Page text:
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The Light That Is Sent: Reflection on the Fourth Sunday of Lent

First Reading: 1 Samuel 16:1, 6-7, 10-13

Psalm: 22 (23)

Second Reading: Ephesians 5:8-14

Gospel Acclamation: John 8:12

Gospel: John 9:1-41

“I am the light of the world, says the Lord; whoever follows me will have the light of life” (Gospel Acclamation for this Sunday). Jesus is the light of the world that has been sent to the world by the Father. “Light” and “sent” are the themes of this Sunday’s readings.

“God does not see as man sees: man looks at appearances but the Lord looks at the heart” says our First Reading as all of David’s older, bigger, and stronger brothers are overlooked by the Lord as He chooses David to be anointed by the priest and prophet, Samuel. This is the same message that Jesus gets across toward the end of our Gospel: That those who count themselves blind are the ones that will see, and those who think that they can see, are unknowingly blind.

This blind man, Bartimaeus (see Mark 10:46-52), in the Gospel of John stands in for all humanity: We are all born totally in sin, blind to the light of Christ Jesus because of our lack of grace (original sin). But let’s take a closer look at what Jesus does in our Gospel this Sunday.

In the Gospel of John, from its first chapter up until this story in chapter nine, Jesus refers to Himself, twenty-five times, as the “sent” one. He then sees Bartimaeus and makes a spittle of clay/dust in the ground and places it on his eyes evoking imagery from the Garden of Eden where Adam was taken from the clay/dust of the ground and created. Perhaps we are going to see a new creation in this story? But a new creation in the New Testament happens by Baptism, how then can this be? Let’s read on.

After Jesus anoints the blind man’s eyes, He tells him to go and wash in the pool of Siloam, which St John ever-so-kindly tells us, with a massive wink, means “sent.” Let’s put two and two together. Jesus is the “sent” one and He tells this guy to go and wash in the “sent” pool. This is St John’s way of pointing out the reality of Baptism. When we were baptised we were baptised into Christ Jesus (see Romans 6:3-4). We are washed in Christ. We ourselves were truly baptised into He who was “sent,” into He who is the light of the world. He has given us Himself in His Holy Spirit through the waters of Baptism (remember the connection between water and the Spirit from last week), the same Spirit that hovered over the waters before creating the world in Genesis 1.

This is exactly why St Paul says in our Second Reading: “You were darkness once, but now you are light in the Lord; be like children of light.” In other words, you are not just illuminated by the light of God now that you are baptised, but rather you have become the light Himself. As St Augustine says to a group of newly-baptised Christians in a sermon on the Gospel of John (Maybe even a sermon on this very passage):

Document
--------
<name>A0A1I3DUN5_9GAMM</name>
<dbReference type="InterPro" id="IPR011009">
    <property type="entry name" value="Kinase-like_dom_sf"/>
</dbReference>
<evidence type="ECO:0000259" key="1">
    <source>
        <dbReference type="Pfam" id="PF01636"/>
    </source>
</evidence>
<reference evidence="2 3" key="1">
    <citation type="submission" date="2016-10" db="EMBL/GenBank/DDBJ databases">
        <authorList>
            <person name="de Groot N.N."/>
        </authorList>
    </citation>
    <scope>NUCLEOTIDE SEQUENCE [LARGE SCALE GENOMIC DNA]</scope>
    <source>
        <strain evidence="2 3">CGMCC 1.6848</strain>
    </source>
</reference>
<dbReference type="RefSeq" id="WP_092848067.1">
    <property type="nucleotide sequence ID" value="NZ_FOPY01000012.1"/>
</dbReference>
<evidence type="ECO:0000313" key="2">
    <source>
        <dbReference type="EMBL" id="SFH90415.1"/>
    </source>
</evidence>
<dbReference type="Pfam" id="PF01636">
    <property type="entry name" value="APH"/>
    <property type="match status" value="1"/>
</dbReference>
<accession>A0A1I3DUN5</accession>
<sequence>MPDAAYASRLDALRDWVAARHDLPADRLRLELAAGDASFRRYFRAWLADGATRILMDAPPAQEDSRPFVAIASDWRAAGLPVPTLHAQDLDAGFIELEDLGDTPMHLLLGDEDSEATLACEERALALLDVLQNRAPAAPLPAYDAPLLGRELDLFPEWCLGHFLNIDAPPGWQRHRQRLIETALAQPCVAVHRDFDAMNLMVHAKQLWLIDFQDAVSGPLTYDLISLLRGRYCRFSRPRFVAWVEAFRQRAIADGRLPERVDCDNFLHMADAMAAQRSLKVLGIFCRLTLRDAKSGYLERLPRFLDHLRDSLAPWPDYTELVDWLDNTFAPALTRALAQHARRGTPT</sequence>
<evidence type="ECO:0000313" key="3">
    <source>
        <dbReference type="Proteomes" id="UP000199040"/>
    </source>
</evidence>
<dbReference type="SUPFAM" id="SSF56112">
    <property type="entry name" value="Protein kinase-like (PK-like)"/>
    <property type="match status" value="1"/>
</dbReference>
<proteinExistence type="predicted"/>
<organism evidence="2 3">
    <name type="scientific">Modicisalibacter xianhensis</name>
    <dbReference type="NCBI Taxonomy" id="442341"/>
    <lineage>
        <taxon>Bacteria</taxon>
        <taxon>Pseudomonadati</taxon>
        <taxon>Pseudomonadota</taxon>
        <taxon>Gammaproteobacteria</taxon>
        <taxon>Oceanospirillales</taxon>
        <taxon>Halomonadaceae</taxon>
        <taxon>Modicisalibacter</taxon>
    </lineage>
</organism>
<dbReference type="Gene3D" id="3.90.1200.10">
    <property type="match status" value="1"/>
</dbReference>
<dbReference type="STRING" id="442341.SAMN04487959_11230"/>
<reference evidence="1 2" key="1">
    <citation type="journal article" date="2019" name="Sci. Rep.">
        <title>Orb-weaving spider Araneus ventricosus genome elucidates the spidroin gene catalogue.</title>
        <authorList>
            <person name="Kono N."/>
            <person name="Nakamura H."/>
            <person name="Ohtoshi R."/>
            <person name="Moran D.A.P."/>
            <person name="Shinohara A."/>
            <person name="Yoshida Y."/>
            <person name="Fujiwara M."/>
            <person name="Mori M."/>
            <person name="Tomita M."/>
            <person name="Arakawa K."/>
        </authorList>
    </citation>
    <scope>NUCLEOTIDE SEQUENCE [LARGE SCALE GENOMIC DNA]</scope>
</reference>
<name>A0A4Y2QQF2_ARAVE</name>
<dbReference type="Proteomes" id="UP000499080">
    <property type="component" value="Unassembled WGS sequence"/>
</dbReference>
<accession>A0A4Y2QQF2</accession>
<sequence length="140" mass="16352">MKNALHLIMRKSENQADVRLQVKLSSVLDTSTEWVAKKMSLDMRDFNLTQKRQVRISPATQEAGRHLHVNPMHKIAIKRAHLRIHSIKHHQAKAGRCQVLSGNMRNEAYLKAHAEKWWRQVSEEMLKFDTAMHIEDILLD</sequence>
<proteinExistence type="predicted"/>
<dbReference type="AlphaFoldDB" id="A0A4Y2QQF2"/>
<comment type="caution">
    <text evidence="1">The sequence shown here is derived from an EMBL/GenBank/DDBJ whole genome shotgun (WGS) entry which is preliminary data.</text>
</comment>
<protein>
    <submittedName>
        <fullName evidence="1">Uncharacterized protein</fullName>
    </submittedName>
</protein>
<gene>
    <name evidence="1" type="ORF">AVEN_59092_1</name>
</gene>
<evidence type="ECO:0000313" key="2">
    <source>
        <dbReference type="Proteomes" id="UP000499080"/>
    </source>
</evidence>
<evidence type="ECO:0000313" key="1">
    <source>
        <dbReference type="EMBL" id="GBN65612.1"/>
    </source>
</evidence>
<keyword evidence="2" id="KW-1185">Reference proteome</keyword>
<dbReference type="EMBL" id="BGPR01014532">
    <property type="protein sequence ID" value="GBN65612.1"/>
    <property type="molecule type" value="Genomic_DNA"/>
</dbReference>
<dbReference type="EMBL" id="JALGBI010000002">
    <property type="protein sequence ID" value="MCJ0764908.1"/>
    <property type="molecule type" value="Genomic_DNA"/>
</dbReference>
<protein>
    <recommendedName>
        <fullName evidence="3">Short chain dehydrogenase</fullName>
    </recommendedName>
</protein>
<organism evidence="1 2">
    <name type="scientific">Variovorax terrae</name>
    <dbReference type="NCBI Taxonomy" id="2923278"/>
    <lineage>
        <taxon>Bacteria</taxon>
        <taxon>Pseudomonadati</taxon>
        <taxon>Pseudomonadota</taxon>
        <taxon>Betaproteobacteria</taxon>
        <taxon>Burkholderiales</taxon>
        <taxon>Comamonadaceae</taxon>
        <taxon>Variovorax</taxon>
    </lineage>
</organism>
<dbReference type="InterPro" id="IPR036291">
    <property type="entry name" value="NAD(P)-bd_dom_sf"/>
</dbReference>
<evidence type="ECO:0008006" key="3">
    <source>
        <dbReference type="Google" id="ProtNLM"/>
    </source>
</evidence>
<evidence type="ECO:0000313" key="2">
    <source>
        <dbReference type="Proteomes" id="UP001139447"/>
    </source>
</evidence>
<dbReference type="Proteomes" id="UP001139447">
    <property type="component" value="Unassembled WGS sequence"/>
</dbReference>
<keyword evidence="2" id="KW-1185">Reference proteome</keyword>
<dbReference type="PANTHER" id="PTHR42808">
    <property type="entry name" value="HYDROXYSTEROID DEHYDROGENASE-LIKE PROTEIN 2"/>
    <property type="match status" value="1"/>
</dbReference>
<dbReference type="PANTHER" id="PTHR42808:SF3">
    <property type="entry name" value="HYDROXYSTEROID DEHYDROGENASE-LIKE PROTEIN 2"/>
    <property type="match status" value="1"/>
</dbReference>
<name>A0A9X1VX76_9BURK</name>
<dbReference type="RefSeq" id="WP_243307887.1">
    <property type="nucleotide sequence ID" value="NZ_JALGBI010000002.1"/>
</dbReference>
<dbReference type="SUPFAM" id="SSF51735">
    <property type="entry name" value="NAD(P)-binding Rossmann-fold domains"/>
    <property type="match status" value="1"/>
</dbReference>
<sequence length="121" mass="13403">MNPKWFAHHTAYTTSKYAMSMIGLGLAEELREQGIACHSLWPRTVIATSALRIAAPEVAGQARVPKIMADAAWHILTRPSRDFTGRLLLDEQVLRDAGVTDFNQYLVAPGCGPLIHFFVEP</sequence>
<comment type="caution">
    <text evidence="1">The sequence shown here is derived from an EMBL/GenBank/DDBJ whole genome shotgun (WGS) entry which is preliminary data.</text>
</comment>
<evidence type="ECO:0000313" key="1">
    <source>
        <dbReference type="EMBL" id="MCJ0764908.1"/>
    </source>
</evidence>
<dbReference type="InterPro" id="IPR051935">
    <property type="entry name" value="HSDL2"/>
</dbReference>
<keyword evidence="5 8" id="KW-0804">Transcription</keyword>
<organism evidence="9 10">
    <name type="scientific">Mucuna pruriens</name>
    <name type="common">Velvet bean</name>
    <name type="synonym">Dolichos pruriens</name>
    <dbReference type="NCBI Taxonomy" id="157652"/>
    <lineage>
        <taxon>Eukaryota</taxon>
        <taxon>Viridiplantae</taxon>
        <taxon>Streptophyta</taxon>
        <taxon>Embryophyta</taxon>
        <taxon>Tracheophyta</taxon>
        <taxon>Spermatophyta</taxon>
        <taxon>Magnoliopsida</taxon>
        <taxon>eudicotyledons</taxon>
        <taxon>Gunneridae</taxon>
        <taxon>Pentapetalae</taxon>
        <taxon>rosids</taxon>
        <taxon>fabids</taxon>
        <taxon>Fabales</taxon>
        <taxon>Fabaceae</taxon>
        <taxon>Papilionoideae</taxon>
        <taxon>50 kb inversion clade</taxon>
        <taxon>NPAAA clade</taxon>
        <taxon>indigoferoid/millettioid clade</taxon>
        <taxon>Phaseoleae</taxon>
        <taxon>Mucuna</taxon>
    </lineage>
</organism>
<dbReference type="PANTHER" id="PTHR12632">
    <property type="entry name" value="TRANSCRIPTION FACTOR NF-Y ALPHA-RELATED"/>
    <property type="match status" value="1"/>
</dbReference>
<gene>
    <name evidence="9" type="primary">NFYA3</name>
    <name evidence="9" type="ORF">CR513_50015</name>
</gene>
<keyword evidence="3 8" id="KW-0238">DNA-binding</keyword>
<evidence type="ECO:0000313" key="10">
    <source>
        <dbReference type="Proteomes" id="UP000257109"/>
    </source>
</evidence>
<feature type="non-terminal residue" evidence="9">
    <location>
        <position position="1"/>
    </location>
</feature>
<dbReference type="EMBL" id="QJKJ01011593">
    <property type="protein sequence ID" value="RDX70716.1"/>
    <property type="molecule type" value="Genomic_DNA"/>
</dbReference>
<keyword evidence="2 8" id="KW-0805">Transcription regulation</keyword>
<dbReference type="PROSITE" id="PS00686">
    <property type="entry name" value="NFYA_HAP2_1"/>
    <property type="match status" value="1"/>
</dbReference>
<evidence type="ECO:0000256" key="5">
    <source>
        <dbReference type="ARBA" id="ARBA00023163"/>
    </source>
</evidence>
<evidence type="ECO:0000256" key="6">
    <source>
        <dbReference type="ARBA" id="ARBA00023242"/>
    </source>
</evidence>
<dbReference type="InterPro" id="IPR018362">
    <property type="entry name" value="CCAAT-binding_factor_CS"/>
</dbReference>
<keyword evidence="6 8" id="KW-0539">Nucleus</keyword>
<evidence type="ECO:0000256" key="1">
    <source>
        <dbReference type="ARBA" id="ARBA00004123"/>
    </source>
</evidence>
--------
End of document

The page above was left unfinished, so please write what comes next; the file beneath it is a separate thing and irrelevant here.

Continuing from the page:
Let us rejoice then and give thanks that we have become not only Christians, but Christ himself. Do you understand and grasp, brethren, God’s grace toward us? Marvel and rejoice: we have become Christ. (CCC 795; emphasis mine).

This is why now, being children of light, we are no longer blind but can see. We live no longer in darkness. It is those who think that they can see that are blinded by their own pride and self-reliance.

In this Sunday’s Psalm we will sing a refrain that is well-known to our ears: “The Lord is my shepherd: there is nothing I shall want.” By Jesus’ passion and resurrection, He is leading us, shepherding us, through the waters of the Red Sea (like Moses who was also a shepherd) and through the waters of the flood with Noah that we now call Baptism (see 1 Peter 3:20-21) to the green pastures of the Church where we wait in faith, hope, and charity and spread the Good News until we are taken to our final dwelling place.

This Sunday, once again, our heavenly Father will give us the panis angelorum (the bread of angels) as “food for the journey” (Ecclesia de Eucharistia, 62). If we have become Christ in Baptism, how much more will we become like Him if we become “one flesh” with Him in the Eucharist. Let us dispose ourselves to receive Him worthily. The Lord will always fill our “cup” to the brim in the Sacraments and especially in the Eucharist — no matter the size of our cup!

This Sunday, let us bring a bigger cup…

See you next week on Seeking the Word!

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